The backstage of the main stage is teeming. In a few minutes, one of the most anticipated concerts of the Vieilles Charrues festival will begin in Carhaix-Plouguer (Finistère). Among the managers, dressers, musicians, technicians, two young women are finishing their warm-up. When the Marseille rapper Soprano arrives, Aurélie Nahon and Périnne Diot take the stage; in front of an audience of nearly 80,000 people, they will translate the hour and a half show into sign language and rhythm. This form of artistic expression is called chansigne.
The flow is fast, the rhymes follow one another, the jubilant festival-goers scream at the top of their lungs. Among them, some have their eyes riveted on the left side of the stage: this is where Aurélie and Périnne officiate successively. The two giant screens project their performance several meters high.
Far from the spotlight and the excitement of the festival, the two trained performers met on the benches of the university in Paris. In 2019, with a third friend, Florian Gautrins, they founded 10 Fingers on the Run with the aim of making musical events accessible to deaf and hard of hearing people. Today, eleven singers are part of the collective and translate, most of the time as a duo, multiple events. This year, 10 Fingers on the Run shared the stage with Juliette Armanet, Pierre de Maere and Claudio Capéo…
A growing success with a snowball effect. In France, about seven million people are deaf or hard of hearing, and their accessibility to cultural events is limited. Yet the demand is there. At Les Vieilles Charrues, the five vibrating vests allowing you to feel the sound frequencies in real time have been widely borrowed. “It is very difficult to determine the number of people who benefit from the device, but it is a good way to raise public awareness and encourage other people with disabilities to participate in these concerts”, explains Quentin Sibéril, head of the sustainable development of the festival.
Another string to its bow, the association exchanges regularly with its public on social networks. In February, the energetic sign language translation of a concert by Barbadian singer Rihanna by an American interpreter made the rounds of the world. The video now has millions of views. Both the public and the artists are getting used to the presence of the translators.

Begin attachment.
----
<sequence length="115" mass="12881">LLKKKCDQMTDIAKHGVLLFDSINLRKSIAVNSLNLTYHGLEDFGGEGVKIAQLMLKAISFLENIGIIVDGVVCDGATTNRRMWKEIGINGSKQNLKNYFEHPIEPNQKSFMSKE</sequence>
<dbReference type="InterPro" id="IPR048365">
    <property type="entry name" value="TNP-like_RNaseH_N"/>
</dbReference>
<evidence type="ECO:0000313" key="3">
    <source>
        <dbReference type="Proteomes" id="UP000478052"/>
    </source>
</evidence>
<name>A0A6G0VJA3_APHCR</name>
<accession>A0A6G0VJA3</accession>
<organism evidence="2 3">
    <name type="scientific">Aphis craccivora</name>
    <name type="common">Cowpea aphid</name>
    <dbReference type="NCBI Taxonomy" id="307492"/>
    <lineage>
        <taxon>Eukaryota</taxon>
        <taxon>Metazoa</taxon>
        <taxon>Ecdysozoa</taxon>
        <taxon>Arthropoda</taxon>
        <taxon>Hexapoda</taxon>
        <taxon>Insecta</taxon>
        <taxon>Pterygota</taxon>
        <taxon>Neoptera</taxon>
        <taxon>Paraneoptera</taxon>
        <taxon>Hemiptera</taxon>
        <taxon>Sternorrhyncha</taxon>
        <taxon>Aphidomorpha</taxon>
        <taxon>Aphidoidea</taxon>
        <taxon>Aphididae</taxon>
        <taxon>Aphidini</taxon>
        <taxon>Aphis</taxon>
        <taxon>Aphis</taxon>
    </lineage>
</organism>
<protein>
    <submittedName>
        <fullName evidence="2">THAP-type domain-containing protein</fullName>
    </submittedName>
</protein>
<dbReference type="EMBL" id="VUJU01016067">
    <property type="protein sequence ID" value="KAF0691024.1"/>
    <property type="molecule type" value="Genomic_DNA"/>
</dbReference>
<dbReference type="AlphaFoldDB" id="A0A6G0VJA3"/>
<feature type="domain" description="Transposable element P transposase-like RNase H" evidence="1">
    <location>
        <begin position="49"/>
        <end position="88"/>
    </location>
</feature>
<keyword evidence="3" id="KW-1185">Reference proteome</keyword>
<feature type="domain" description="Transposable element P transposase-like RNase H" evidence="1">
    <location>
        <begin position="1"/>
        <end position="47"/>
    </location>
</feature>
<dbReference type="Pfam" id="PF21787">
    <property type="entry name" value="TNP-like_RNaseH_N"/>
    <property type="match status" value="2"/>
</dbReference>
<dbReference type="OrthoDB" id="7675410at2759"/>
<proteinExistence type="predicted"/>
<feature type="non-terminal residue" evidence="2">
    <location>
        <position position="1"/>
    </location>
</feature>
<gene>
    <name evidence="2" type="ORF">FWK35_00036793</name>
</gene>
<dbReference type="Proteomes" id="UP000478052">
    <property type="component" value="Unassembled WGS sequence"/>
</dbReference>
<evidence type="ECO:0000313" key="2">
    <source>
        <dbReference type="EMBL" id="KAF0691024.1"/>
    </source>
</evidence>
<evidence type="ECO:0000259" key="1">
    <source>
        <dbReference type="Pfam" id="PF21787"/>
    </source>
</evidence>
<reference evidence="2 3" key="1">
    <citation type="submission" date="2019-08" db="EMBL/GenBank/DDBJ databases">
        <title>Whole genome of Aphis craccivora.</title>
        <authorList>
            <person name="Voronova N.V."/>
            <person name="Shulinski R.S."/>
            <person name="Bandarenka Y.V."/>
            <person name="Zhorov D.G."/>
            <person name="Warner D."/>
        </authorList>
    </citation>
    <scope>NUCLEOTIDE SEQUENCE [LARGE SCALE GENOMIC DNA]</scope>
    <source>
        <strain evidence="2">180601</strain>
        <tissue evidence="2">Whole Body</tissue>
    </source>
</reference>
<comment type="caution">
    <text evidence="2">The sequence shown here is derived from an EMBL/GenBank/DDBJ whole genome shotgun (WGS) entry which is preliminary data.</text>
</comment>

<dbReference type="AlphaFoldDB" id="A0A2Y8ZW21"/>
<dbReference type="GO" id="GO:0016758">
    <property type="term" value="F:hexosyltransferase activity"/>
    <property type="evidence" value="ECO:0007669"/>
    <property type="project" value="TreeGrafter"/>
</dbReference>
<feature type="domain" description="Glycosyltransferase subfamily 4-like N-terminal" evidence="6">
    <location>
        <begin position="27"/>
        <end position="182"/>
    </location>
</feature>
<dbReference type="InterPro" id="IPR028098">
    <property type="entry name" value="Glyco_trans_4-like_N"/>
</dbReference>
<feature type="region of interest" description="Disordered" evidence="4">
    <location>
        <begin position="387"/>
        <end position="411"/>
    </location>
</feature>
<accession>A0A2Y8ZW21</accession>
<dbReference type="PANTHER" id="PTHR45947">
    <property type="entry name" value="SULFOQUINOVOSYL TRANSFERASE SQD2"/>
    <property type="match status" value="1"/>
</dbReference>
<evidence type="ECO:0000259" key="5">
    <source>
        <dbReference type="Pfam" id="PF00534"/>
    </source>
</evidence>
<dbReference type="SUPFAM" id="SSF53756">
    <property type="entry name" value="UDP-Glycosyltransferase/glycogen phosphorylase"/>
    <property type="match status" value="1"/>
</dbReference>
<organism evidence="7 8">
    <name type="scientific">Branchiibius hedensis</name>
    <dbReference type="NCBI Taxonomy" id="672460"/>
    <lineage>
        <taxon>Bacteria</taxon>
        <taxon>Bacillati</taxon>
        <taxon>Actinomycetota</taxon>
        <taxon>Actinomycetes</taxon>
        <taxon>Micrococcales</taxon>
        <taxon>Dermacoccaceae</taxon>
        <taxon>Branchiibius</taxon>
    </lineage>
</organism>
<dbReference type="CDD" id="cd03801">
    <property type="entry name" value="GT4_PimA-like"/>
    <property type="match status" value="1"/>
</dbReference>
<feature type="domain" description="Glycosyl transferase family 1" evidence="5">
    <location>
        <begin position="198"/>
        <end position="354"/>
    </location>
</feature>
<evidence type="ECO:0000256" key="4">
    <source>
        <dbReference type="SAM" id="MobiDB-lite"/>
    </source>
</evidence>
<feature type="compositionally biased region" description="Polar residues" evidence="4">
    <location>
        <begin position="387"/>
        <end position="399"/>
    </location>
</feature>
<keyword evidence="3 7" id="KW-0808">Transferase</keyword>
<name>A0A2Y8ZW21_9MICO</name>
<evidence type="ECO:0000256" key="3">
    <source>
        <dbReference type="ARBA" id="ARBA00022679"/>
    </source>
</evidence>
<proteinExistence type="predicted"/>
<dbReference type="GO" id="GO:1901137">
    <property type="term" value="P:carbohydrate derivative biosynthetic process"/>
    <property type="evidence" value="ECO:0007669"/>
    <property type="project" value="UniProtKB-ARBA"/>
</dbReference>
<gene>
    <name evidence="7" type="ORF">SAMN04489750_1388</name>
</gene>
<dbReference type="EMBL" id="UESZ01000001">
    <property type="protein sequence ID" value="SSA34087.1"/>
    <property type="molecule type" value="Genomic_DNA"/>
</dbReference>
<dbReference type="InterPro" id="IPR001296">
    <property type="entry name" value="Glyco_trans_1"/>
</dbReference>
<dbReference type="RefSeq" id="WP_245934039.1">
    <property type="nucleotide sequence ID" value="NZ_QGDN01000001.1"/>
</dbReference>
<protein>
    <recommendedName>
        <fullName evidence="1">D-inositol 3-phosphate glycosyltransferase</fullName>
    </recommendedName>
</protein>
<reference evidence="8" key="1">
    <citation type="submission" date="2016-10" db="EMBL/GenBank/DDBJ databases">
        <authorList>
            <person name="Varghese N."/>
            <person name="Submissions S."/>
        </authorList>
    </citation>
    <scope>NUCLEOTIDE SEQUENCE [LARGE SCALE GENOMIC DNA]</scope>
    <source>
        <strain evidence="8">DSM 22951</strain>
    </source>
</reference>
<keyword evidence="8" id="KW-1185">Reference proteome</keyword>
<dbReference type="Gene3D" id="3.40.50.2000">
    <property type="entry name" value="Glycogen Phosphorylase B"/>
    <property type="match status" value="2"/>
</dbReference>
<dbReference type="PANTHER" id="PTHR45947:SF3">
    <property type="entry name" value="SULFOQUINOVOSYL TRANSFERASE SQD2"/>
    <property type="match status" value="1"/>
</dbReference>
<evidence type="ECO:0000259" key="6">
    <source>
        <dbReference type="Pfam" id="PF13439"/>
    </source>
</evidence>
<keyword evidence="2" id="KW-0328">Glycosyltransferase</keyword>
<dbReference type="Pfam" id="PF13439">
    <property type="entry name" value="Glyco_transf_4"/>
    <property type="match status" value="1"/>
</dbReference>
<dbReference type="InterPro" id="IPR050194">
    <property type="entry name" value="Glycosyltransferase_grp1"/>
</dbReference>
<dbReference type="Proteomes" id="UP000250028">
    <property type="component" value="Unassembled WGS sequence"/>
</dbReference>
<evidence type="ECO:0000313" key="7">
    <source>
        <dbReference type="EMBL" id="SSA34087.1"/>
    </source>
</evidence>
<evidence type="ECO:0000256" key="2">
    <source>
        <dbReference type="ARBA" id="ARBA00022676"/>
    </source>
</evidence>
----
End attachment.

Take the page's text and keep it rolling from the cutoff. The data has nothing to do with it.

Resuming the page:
More than a translation
On the Glenmor stage at Les Vieilles Charrues, the sequence of the repertoire is very fluid. The singers blend naturally into the general choreography. And it’s not only due to the white jumpsuits lent by the rapper’s team, identical to those of the dancers. Aurélie and Périnne have been preparing the show for months. Learning the texts, translating them into sign language, memorizing and harmonizing everything: “In total, almost three hundred hours of work are necessary upstream”, counts Aurélie. Beyond the lyrics of the songs, the Chansigneuses immerse themselves in the artist’s universe. “Our translations must reflect what it conveys, on stage we adapt our attitude, the expressions of our face…” she continues.
The girls take on a role. “It’s theater, we dive into the universe of the group”, slips Périnne. In rap, there are a lot of references to proper names, to history, and slang words are used. For example, when Soprano celebrates his city with the famous expression “Marseille baby”, known to all his fans, Aurélie translates with a gesture towards the heart: “It means that he has his city in his heart. In sign language, the translation is not literal, we transmit above all the meaning.” In the audience, all ages are represented. “Soprano is a unifying artist, who can bring the whole family together”, explains Quentin Sibéril, at the organization of the festival.
Before leaving the stage, the rapper warmly thanks the two singers. Cheers ring out. Aurélie and Périnne can return to their dressing room satisfied, after a final wave of the hand.
Recipes for success
- Organizer support: The translation of concerts cannot take place without the involvement of venue or festival managers. The communication made by the organizers is essential to attract the target audience.
- Meaning of improvisation: Aurélie and Périnne are professional interpreters. During the concert, they translate the planned repertoire, but they also improvise on the occasion of the artist’s exchanges with his audience, the reactions of the assembly…
- A physical training: Throughout the year, sport is part of the preparation of performers. Bodybuilding, endurance, stretching… Concerts require real physical effort.